Concepts in DataFlow basic definitions
Google's 2015 paper on the Dataflow model describes general solutions to general data pipeline processing problems. The terms they use have been helpful to me in understanding patterns in these problems.
Google published a paper in 2015 describing a general model of data pipeline computation, discussing how to balance correctness, latency, cost, scale, boundedness (or otherwise) and ordering (or lack thereof!).
I’ve found the concepts introduced in the paper as a great foundation for thinking about these kinds of problems. Separating the ideas of event-time and processing-time, and thinking explicitly about triggers for processing of late events, has been very instructive. Here I want to summarise some of these concepts.
Event-time is the time at which an event actually occurred. This is a record of the time that the event occurred according to whatever system generated the event.
Processing-time is the time at which an event is observed during processing. There might be many such processing times, as data is processed at stages through a pipeline.
A watermark is the lower bound on event-times that have been processed. It can be interpreted as “we’ve received all events prior to this time”. When events can be received with arbitrary delay this obviously cannot be true, and in practice it is often heuristically established.
The intuition is that the processing-time is later than the event-time, and that the watermark is far enough in the past that we expect no (or at least few) events further back in the past.
A window determines where in event-time data are grouped for processing. It’s a finite chunk of a dataset over which to run some processing (see Li 2005 for more here).
There are a few different kinds of windows that come up commonly.
- fixed – defined by duration, for example by hour. Windows are consecutive and don’t overlap.
- sliding – defined by size and period, for example hourly starting every minute. If the period is less than the size then windows overlap. If the period and size are equal then this looks like fixed windowing.
- sessions – defined by a key, often with a timeout attached. For example, a session starts with the first observation of a user, and a session continues until no further events have been seen for a while.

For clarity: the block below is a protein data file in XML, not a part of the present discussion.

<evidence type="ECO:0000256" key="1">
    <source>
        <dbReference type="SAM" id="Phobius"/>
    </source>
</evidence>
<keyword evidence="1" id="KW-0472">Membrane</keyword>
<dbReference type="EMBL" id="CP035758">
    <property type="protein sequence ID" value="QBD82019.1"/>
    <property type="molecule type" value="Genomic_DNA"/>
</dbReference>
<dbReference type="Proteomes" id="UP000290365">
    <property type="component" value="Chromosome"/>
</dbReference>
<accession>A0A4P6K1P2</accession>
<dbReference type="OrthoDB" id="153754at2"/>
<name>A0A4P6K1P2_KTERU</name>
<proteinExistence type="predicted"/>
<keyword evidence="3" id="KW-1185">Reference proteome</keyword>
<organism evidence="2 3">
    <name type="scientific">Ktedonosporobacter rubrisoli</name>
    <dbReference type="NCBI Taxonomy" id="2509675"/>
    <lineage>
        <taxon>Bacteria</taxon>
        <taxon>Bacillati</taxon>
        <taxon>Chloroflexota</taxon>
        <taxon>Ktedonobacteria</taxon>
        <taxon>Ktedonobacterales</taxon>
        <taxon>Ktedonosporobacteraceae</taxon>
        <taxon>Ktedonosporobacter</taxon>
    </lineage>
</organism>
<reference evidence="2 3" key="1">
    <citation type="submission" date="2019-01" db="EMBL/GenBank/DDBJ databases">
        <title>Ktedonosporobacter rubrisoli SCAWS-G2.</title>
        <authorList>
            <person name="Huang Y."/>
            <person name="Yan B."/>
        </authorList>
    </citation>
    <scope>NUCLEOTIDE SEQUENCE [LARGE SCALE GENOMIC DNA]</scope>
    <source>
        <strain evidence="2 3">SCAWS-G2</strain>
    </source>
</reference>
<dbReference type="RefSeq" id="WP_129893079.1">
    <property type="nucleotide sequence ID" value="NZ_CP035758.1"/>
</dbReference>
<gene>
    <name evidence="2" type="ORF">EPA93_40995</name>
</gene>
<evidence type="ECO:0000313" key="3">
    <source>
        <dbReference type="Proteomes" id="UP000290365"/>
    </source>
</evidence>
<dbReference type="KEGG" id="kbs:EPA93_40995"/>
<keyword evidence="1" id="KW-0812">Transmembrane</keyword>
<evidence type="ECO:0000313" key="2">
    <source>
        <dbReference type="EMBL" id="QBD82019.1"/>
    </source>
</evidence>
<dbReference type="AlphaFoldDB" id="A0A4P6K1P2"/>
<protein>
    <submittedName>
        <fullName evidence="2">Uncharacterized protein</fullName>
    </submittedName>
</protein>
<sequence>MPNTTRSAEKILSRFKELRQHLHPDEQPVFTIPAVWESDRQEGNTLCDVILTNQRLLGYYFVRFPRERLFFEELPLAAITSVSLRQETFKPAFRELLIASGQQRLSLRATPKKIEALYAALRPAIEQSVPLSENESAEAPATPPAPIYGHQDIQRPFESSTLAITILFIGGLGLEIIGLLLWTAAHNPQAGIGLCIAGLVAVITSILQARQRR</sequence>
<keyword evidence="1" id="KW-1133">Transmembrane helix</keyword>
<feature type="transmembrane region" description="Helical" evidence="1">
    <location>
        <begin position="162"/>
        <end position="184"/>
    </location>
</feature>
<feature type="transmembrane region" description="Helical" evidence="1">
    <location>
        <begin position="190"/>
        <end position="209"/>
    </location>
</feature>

Windows are called unaligned if a single window doesn’t span the entirety of a data source. Session windows per user, for example, don’t include the whole data space for its event-time range.
A trigger determines where in processing-time the results of processing over a window are emitted. A trigger stimulates the output of processing of a specific window of event-time.
When events arrive late, and further processing happens after an earlier batch was processed, how do the new results relate to the last ones? There are different approaches.
- discard – each time processing is triggered, only the new events are processed. Results that were previously emitted are unchanged. This is useful when downstream consumers expect these result sets to be independent. For a simple example, consider a consumer that expects only counts of events. Each trigger passes a single independently valid value, and they can be added together.
- accumulate – each trigger uses the full window, old data is processed again within the window. This is useful when a consumer expects new results to overwrite old results.
- accumulate/retract – each trigger causes reprocessing of the full window. The new results are published alongside the old ones, with a retraction of those previous results. This might mean emitting negation of current information.